LOS ANGELES – The top Grammy winners came from eclectic musical genres, from R&B to bluegrass to rock 'n' roll.
The singing sensation Alicia Keys and the old-time country soundtrack to O Brother, Where Art Thou? each racked up five Grammys, while the legendary rock group U2 took home four awards.
Keys was named best new artist. Her song "Fallin" was named best R&B song, best female R&B vocal performance and song of the year, and her Songs in A Minor won for best R&B album.
"I'd like to dedicate this to just thinking outside the box and not being afraid of who you are no matter what you do," the 21-year-old Keys said after winning for best rhythm 'n' blues album.
The O Brother soundtrack scored a surprise victory for album of the year, beating out the anticipated favorite, U2. The popularity of the country album stunned the music industry, and ultimately earned a producer of the year award for T Bone Burnett, the man who conceived of the album.
"We are filled with gratitude not only that you have chosen to honor this work in this way, but also because we were afforded the chance to make it in the first place," said Burnett.
U2, which had a leading eight nominations, won the coveted record of the year Grammy for "Walk On," marking the second straight year they won that top category. Last year, it was for "Beautiful Day."
"The songs do change their meaning. Music changes shape to fit the predicament it finds itself," the band's lead singer Bono said. "This year the predicament was a very different America. We've always loved coming here. But this year I've rediscovered my love of America, the great idea as opposed to the great country."
At the opening of the show, host Jon Stewart of The Daily Show poked fun at increasing security. He pretended to set off a metal detector while on stage. Two guards then stripped Stewart and left the comedian in his boxer shorts.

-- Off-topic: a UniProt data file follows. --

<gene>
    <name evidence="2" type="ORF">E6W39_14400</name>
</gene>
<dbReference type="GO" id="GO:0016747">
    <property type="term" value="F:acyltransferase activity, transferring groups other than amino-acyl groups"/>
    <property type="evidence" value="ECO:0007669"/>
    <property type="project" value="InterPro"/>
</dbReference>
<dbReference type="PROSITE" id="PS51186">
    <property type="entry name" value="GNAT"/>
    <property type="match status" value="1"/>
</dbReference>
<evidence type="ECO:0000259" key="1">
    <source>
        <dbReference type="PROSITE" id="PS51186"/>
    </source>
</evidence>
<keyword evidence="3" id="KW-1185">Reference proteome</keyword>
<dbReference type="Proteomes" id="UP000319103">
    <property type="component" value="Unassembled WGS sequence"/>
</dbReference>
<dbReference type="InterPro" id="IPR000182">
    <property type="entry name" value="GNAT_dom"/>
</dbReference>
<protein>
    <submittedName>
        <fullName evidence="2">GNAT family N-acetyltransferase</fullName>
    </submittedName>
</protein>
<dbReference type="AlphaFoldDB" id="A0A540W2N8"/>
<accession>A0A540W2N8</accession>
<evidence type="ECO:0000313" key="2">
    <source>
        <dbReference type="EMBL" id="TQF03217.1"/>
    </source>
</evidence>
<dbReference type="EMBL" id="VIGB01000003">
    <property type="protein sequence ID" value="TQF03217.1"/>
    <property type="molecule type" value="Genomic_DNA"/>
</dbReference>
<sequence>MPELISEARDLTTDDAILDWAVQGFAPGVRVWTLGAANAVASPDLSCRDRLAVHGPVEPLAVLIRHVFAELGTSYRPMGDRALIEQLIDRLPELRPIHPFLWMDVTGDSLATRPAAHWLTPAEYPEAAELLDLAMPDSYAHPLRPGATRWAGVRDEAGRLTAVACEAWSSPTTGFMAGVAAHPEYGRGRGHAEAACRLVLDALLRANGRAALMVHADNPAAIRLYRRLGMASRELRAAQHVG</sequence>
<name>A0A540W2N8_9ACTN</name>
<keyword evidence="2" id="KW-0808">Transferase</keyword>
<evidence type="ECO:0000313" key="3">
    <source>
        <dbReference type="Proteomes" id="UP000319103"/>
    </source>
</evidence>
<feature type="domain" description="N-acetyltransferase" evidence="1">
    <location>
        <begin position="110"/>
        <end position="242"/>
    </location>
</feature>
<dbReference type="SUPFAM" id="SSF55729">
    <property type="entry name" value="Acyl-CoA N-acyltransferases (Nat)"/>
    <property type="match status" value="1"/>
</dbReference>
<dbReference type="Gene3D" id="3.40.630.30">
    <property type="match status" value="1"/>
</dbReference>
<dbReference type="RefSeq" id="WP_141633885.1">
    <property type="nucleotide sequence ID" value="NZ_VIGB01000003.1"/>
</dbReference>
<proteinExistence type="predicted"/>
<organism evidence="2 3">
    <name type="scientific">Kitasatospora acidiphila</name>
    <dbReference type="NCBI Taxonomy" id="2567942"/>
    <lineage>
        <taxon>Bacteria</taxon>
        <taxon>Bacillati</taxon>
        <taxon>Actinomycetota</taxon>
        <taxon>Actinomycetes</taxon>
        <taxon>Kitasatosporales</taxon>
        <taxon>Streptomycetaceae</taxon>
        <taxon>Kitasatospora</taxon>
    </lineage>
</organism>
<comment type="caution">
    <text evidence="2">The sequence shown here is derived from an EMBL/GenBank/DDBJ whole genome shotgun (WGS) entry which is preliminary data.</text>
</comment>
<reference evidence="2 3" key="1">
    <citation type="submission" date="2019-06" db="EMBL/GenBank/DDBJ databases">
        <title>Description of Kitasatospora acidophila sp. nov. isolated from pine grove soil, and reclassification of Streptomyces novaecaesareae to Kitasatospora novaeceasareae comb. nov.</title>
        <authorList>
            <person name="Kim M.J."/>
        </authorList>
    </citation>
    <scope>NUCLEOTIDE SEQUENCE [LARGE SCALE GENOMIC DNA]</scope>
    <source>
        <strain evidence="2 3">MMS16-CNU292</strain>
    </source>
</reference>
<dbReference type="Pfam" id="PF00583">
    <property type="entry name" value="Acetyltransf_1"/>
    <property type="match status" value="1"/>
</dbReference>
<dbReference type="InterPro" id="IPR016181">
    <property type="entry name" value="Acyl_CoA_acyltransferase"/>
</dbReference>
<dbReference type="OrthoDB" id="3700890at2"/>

"Remember when security was tight because Eminem was going to sing with Elton John?" Stewart joked.
Some of the stand-out performances of the evening came from Outkast whose "Ms. Jackson" turned the stage into a visual and literal playground with children frolicking amongst the singer, and "Lady Marmalade" sung by the scantily-clad foursome: Christina Aguilera, Lil' Kim, Mya, and Pink.
One surprise of the night was that India.Arie, who had been nominated for seven awards, didn't win in any category.
Besides best album, O Brother won best compilation disc and garnered Ralph Stanley, who performed "O Death," best male country vocal. It also won the Soggy Bottom Boys the award for best country collaboration with vocals.
Stanley's win came two days after he celebrated his 75th birthday.
"I think this is the best birthday I've ever had," said Stanley.
Other winners were Eve and Gwen Stefani, for best rap/sung collaboration for "Let Me Blow Ya Mind"; Sade, who won best pop vocal album for Lovers Rock; and Linkin Park, which won best hard rock performance for "Crawling."
Canadian newcomer Nelly Furtado bested veterans like Sade and Janet Jackson with a win in the pop female vocal category.
"Cool! Highly unexpected," said a buoyant Furtado.
Overall, the evening was high-spirited in a time when the music industry is embattled and sales are down. Recording companies blame the slump mainly on free downloading from the Internet.
Recording Academy President C. Michael Greene gave a stern speech midway through the show.
"No question the most insidious virus in the midst of this illegal downloading of music is piracy on the Net," he said. "It goes by many names and its apologists offer a myriad of excuses. This illegal file sharing and ripping of music is pervasive, out of control, and it's oh, so criminal."
The evening ended on a touching, but somber note with country singer Alan Jackson crooning his post-Sept. 11 anthem "Where Were You (When the World Stopped Turning)."
The Associated Press contributed to this report.